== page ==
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  • Writer's pictureJoseph Bourbon

It's For the Blog!

Time moves in an interesting dichotomy - at times fast, at other times, slow.

I look back at trips and tours I've taken. They feel like several years ago at best, and yet, I'm surprised to see that when social media time-hops me, they were only 2 or 3 years ago. The Pandemic has warped our lives and sense of time like no Star Trek episode involving time travel could.

Today we celebrate 3 years of blogging about all things bourbon. I love the tours and tastings, experiencing new sites and scents for the senses. And I love the lifestyle. Bow ties. Fast horses. And the green, green grass, bounded by breathtaking sunrises and awe-inspiring sunsets that only the Bluegrass offers.

It's been an interesting 365 days in our journey around the sun. Like many, we began with plenty of positive thoughts. We started 2021 with masks and without vaccines. But there was optimism. 2021 also brought us The Great Resignation, of which I was a part. In May 2021, I retired from a career of 32 years. Interesting enough, it was exactly 32 years ... to the day. Though I was only retired for 48 hours. I started a new career the following Monday, allowing more flexibility (yay, remote work!) and a way better work-life balance, offering me a rickhouse full of flexibility.

The Pandemic brought many deferred opportunities. During 2020, we canceled visits to distilleries as they were closed and fast Kentucky thoroughbreds raced in front of empty stands. 2021 allowed a bit of normality - or perhaps "the new normal" to surface.

We visited an awesome liquor store that doubled as a tour as I enjoyed the remote work life We checked a few more distilleries off our list, including a small Midwestern former grain farm along with a massive Kentucky experience that allowed us to check the final distillery off of our Kentucky Bourbon Trail passports - and cross another item off of our bucket list. We were able to spend an absolutely beautiful day during the Fall meet at Keeneland Race Track in Lexington, Kentucky, enjoying fast horses and slow, sipping bourbon.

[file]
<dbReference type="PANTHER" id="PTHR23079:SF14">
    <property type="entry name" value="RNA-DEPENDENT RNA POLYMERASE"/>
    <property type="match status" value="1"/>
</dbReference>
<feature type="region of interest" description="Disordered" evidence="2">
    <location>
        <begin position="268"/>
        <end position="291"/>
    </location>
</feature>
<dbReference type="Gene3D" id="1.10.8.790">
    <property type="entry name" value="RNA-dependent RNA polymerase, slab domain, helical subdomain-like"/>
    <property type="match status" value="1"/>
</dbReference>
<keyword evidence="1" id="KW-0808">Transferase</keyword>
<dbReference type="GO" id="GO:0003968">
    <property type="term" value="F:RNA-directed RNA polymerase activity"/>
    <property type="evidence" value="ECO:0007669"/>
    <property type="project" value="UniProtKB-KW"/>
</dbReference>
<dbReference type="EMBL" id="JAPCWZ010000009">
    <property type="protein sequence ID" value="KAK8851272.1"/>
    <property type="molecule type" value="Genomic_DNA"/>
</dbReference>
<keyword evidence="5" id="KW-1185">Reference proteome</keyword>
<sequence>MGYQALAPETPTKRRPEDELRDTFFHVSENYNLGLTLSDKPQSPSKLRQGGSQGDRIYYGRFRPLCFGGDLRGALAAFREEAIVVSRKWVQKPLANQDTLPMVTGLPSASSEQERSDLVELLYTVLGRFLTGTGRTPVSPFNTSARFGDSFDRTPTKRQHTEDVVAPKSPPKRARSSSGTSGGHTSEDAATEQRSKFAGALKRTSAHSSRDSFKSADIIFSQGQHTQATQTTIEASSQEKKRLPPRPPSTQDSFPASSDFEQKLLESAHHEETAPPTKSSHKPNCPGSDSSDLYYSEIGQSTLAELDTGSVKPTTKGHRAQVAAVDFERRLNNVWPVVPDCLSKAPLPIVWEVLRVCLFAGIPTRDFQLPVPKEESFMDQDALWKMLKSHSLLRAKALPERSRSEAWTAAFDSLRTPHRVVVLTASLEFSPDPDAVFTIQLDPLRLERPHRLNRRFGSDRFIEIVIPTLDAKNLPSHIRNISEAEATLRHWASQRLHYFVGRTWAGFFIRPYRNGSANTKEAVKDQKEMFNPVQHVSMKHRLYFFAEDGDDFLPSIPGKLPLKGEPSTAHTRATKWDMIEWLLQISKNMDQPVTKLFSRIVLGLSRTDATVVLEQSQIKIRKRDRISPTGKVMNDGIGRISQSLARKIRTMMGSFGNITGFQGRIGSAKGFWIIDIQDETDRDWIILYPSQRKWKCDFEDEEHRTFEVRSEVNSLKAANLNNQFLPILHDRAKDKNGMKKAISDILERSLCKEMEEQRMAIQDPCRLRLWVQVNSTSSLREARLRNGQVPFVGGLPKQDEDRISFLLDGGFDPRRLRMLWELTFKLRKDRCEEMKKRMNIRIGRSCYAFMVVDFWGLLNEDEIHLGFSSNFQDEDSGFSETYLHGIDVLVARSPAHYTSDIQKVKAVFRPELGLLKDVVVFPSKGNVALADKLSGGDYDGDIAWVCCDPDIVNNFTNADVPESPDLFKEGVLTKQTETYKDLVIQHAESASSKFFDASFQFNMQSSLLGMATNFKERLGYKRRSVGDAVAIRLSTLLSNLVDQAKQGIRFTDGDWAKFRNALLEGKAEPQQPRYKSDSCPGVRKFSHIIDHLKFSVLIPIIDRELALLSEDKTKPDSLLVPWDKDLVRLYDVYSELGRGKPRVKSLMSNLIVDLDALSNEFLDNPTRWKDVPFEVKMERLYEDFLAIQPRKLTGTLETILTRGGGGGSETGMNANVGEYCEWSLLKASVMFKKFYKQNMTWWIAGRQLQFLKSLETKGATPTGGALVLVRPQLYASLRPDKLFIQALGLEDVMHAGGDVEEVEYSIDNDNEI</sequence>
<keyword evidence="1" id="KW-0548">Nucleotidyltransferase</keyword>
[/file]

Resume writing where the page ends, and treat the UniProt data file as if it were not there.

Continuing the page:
And throughout the year, I had the opportunity to continue to expand my palate (and my cabinet), always being opportunistic to seek out new bourbons. Whenever I reached for a bottle in a store, my wife would throw "the usual look", to which I responded - "It's for the blog". That statement allowed me to continue to try bourbons and whiskeys that I might have not reached for before.

As 2022 begins, we all have a new hope. For us, we enjoyed our first taste of snowbirding, even as I worked remote. The beach was open before and after work, and our balcony-bar offered outstanding sunset views, and the bartender (wink) was friendly with a generous pour.

Bourbon continues to mirror our lives. Its history is our history as a nation; its struggles are our struggles. Our lives, like the oak barrels, begin filled to capacity. Over time, we find there is less left, though what remains is better, having been exposed to all that life and the seasons can throw. When it's finally mature, we find that it is perfectly balanced, and a treat for the senses.

America's Native Spirit is always better when shared with friends and family - something I've taken to heart as I've enjoyed some absolutely great pours with incredible friends and family during the past year. While there will always be more, fine bourbon, our days are numbered, so don't be afraid to pour "the good stuff" to enjoy with those close to you.

P.S. In case you missed out, here are my top 5 favorite posts (in no particular order) from 2021:

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